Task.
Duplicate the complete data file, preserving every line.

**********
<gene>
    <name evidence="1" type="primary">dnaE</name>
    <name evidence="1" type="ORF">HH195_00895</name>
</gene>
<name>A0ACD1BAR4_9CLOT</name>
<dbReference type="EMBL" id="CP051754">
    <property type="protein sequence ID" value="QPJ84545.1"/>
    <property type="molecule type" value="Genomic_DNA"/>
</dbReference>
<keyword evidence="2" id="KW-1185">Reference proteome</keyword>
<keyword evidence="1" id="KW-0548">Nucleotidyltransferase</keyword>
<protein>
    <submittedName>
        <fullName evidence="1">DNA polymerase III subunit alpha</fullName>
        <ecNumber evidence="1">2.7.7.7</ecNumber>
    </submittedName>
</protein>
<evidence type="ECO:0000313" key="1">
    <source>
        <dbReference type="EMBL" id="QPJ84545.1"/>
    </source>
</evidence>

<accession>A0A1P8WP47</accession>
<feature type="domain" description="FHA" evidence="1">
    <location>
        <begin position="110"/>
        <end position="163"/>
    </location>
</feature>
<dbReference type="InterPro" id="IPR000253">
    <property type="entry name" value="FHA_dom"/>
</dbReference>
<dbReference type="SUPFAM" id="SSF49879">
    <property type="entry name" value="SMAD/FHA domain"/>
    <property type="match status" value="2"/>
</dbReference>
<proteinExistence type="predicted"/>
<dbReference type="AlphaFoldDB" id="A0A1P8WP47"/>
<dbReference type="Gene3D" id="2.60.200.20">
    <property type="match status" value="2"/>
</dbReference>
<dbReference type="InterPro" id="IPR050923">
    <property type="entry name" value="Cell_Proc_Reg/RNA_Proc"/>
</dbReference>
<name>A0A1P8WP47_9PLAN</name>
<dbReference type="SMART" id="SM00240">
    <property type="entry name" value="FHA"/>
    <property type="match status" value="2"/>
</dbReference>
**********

<gene>
    <name evidence="1" type="primary">dnaE</name>
    <name evidence="1" type="ORF">HH195_00895</name>
</gene>
<name>A0ACD1BAR4_9CLOT</name>
<dbReference type="EMBL" id="CP051754">
    <property type="protein sequence ID" value="QPJ84545.1"/>
    <property type="molecule type" value="Genomic_DNA"/>
</dbReference>
<keyword evidence="2" id="KW-1185">Reference proteome</keyword>
<keyword evidence="1" id="KW-0548">Nucleotidyltransferase</keyword>
<protein>
    <submittedName>
        <fullName evidence="1">DNA polymerase III subunit alpha</fullName>
        <ecNumber evidence="1">2.7.7.7</ecNumber>
    </submittedName>
</protein>
<evidence type="ECO:0000313" key="1">
    <source>
        <dbReference type="EMBL" id="QPJ84545.1"/>
    </source>
</evidence>

<accession>A0A1P8WP47</accession>
<feature type="domain" description="FHA" evidence="1">
    <location>
        <begin position="110"/>
        <end position="163"/>
    </location>
</feature>
<dbReference type="InterPro" id="IPR000253">
    <property type="entry name" value="FHA_dom"/>
</dbReference>
<dbReference type="SUPFAM" id="SSF49879">
    <property type="entry name" value="SMAD/FHA domain"/>
    <property type="match status" value="2"/>
</dbReference>
<proteinExistence type="predicted"/>
<dbReference type="AlphaFoldDB" id="A0A1P8WP47"/>
<dbReference type="Gene3D" id="2.60.200.20">
    <property type="match status" value="2"/>
</dbReference>
<dbReference type="InterPro" id="IPR050923">
    <property type="entry name" value="Cell_Proc_Reg/RNA_Proc"/>
</dbReference>
<name>A0A1P8WP47_9PLAN</name>
<dbReference type="SMART" id="SM00240">
    <property type="entry name" value="FHA"/>
    <property type="match status" value="2"/>
</dbReference>